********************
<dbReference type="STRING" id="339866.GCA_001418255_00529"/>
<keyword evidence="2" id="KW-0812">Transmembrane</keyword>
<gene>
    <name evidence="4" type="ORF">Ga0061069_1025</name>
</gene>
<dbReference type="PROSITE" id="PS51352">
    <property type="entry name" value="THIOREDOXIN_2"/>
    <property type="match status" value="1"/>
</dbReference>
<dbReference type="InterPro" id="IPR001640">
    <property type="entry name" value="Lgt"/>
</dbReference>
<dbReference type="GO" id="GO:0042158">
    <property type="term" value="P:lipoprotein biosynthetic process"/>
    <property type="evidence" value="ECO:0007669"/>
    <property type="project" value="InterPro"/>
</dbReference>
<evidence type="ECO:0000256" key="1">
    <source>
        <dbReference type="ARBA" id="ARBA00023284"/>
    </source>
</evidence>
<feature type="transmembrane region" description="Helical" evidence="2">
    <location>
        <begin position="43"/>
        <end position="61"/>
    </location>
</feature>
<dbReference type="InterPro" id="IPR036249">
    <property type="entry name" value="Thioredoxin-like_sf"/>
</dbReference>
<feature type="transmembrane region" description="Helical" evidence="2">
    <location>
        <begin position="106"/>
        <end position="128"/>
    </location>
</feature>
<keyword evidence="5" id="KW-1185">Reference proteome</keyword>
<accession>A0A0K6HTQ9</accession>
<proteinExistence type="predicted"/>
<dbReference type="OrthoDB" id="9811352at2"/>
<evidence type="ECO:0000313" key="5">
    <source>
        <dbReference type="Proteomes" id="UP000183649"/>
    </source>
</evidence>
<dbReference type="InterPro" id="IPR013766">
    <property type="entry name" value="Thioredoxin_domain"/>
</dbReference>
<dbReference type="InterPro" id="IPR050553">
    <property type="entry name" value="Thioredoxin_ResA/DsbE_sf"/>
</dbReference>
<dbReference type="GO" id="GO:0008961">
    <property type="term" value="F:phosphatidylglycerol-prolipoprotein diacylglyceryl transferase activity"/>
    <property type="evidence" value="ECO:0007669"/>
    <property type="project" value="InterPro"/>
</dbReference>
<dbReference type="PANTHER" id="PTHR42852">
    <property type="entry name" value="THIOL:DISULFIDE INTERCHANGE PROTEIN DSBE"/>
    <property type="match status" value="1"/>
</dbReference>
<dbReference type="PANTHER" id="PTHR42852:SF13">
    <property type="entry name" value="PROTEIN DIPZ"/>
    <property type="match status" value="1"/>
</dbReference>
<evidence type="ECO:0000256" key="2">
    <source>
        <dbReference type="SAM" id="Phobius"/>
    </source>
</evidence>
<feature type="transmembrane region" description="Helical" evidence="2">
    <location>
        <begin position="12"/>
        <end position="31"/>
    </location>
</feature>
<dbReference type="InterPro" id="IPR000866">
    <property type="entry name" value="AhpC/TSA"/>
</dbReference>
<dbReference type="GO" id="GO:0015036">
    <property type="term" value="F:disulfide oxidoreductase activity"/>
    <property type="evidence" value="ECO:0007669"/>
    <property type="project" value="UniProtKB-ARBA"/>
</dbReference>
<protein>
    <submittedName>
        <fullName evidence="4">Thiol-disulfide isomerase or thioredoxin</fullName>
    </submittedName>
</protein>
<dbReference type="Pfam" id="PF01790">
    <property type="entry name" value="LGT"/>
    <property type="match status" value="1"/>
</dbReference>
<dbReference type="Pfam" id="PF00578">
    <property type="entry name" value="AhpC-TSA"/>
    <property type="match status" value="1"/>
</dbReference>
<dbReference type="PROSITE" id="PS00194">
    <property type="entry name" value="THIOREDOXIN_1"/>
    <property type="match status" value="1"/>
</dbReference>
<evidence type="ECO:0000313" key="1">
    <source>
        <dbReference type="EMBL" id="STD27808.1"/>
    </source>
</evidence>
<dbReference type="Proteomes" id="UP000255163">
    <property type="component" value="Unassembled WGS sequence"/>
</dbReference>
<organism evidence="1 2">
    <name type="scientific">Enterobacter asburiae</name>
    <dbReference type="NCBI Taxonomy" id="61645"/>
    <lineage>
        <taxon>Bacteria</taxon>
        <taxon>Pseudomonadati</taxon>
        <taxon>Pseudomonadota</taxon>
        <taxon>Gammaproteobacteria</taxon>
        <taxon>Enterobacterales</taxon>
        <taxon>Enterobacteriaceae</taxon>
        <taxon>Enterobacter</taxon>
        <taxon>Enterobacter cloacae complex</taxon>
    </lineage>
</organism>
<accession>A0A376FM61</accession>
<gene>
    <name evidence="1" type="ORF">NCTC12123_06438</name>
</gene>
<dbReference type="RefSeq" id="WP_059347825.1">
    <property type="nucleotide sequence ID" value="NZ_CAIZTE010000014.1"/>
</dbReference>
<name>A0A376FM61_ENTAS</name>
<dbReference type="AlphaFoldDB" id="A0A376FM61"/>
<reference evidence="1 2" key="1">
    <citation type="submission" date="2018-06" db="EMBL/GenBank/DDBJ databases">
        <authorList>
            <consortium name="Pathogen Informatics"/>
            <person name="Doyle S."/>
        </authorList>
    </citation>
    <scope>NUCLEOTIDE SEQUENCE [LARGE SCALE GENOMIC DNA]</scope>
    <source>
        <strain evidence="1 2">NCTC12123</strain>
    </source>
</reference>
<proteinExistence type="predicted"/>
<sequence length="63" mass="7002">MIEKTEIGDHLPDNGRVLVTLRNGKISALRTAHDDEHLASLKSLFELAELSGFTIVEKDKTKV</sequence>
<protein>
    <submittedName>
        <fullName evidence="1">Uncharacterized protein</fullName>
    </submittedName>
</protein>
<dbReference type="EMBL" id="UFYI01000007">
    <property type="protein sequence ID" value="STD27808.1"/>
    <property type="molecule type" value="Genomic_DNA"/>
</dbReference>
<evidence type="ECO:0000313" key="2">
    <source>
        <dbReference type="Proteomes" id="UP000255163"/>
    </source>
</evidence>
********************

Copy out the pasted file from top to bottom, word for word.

<dbReference type="STRING" id="339866.GCA_001418255_00529"/>
<keyword evidence="2" id="KW-0812">Transmembrane</keyword>
<gene>
    <name evidence="4" type="ORF">Ga0061069_1025</name>
</gene>
<dbReference type="PROSITE" id="PS51352">
    <property type="entry name" value="THIOREDOXIN_2"/>
    <property type="match status" value="1"/>
</dbReference>
<dbReference type="InterPro" id="IPR001640">
    <property type="entry name" value="Lgt"/>
</dbReference>
<dbReference type="GO" id="GO:0042158">
    <property type="term" value="P:lipoprotein biosynthetic process"/>
    <property type="evidence" value="ECO:0007669"/>
    <property type="project" value="InterPro"/>
</dbReference>
<evidence type="ECO:0000256" key="1">
    <source>
        <dbReference type="ARBA" id="ARBA00023284"/>
    </source>
</evidence>
<feature type="transmembrane region" description="Helical" evidence="2">
    <location>
        <begin position="43"/>
        <end position="61"/>
    </location>
</feature>
<dbReference type="InterPro" id="IPR036249">
    <property type="entry name" value="Thioredoxin-like_sf"/>
</dbReference>
<feature type="transmembrane region" description="Helical" evidence="2">
    <location>
        <begin position="106"/>
        <end position="128"/>
    </location>
</feature>
<keyword evidence="5" id="KW-1185">Reference proteome</keyword>
<accession>A0A0K6HTQ9</accession>
<proteinExistence type="predicted"/>
<dbReference type="OrthoDB" id="9811352at2"/>
<evidence type="ECO:0000313" key="5">
    <source>
        <dbReference type="Proteomes" id="UP000183649"/>
    </source>
</evidence>
<dbReference type="InterPro" id="IPR013766">
    <property type="entry name" value="Thioredoxin_domain"/>
</dbReference>
<dbReference type="InterPro" id="IPR050553">
    <property type="entry name" value="Thioredoxin_ResA/DsbE_sf"/>
</dbReference>
<dbReference type="GO" id="GO:0008961">
    <property type="term" value="F:phosphatidylglycerol-prolipoprotein diacylglyceryl transferase activity"/>
    <property type="evidence" value="ECO:0007669"/>
    <property type="project" value="InterPro"/>
</dbReference>
<dbReference type="PANTHER" id="PTHR42852">
    <property type="entry name" value="THIOL:DISULFIDE INTERCHANGE PROTEIN DSBE"/>
    <property type="match status" value="1"/>
</dbReference>
<dbReference type="PANTHER" id="PTHR42852:SF13">
    <property type="entry name" value="PROTEIN DIPZ"/>
    <property type="match status" value="1"/>
</dbReference>
<evidence type="ECO:0000256" key="2">
    <source>
        <dbReference type="SAM" id="Phobius"/>
    </source>
</evidence>
<feature type="transmembrane region" description="Helical" evidence="2">
    <location>
        <begin position="12"/>
        <end position="31"/>
    </location>
</feature>
<dbReference type="InterPro" id="IPR000866">
    <property type="entry name" value="AhpC/TSA"/>
</dbReference>
<dbReference type="GO" id="GO:0015036">
    <property type="term" value="F:disulfide oxidoreductase activity"/>
    <property type="evidence" value="ECO:0007669"/>
    <property type="project" value="UniProtKB-ARBA"/>
</dbReference>
<protein>
    <submittedName>
        <fullName evidence="4">Thiol-disulfide isomerase or thioredoxin</fullName>
    </submittedName>
</protein>
<dbReference type="Pfam" id="PF01790">
    <property type="entry name" value="LGT"/>
    <property type="match status" value="1"/>
</dbReference>
<dbReference type="Pfam" id="PF00578">
    <property type="entry name" value="AhpC-TSA"/>
    <property type="match status" value="1"/>
</dbReference>
<dbReference type="PROSITE" id="PS00194">
    <property type="entry name" value="THIOREDOXIN_1"/>
    <property type="match status" value="1"/>
</dbReference>
<evidence type="ECO:0000313" key="1">
    <source>
        <dbReference type="EMBL" id="STD27808.1"/>
    </source>
</evidence>
<dbReference type="Proteomes" id="UP000255163">
    <property type="component" value="Unassembled WGS sequence"/>
</dbReference>
<organism evidence="1 2">
    <name type="scientific">Enterobacter asburiae</name>
    <dbReference type="NCBI Taxonomy" id="61645"/>
    <lineage>
        <taxon>Bacteria</taxon>
        <taxon>Pseudomonadati</taxon>
        <taxon>Pseudomonadota</taxon>
        <taxon>Gammaproteobacteria</taxon>
        <taxon>Enterobacterales</taxon>
        <taxon>Enterobacteriaceae</taxon>
        <taxon>Enterobacter</taxon>
        <taxon>Enterobacter cloacae complex</taxon>
    </lineage>
</organism>
<accession>A0A376FM61</accession>
<gene>
    <name evidence="1" type="ORF">NCTC12123_06438</name>
</gene>
<dbReference type="RefSeq" id="WP_059347825.1">
    <property type="nucleotide sequence ID" value="NZ_CAIZTE010000014.1"/>
</dbReference>
<name>A0A376FM61_ENTAS</name>
<dbReference type="AlphaFoldDB" id="A0A376FM61"/>
<reference evidence="1 2" key="1">
    <citation type="submission" date="2018-06" db="EMBL/GenBank/DDBJ databases">
        <authorList>
            <consortium name="Pathogen Informatics"/>
            <person name="Doyle S."/>
        </authorList>
    </citation>
    <scope>NUCLEOTIDE SEQUENCE [LARGE SCALE GENOMIC DNA]</scope>
    <source>
        <strain evidence="1 2">NCTC12123</strain>
    </source>
</reference>
<proteinExistence type="predicted"/>
<sequence length="63" mass="7002">MIEKTEIGDHLPDNGRVLVTLRNGKISALRTAHDDEHLASLKSLFELAELSGFTIVEKDKTKV</sequence>
<protein>
    <submittedName>
        <fullName evidence="1">Uncharacterized protein</fullName>
    </submittedName>
</protein>
<dbReference type="EMBL" id="UFYI01000007">
    <property type="protein sequence ID" value="STD27808.1"/>
    <property type="molecule type" value="Genomic_DNA"/>
</dbReference>
<evidence type="ECO:0000313" key="2">
    <source>
        <dbReference type="Proteomes" id="UP000255163"/>
    </source>
</evidence>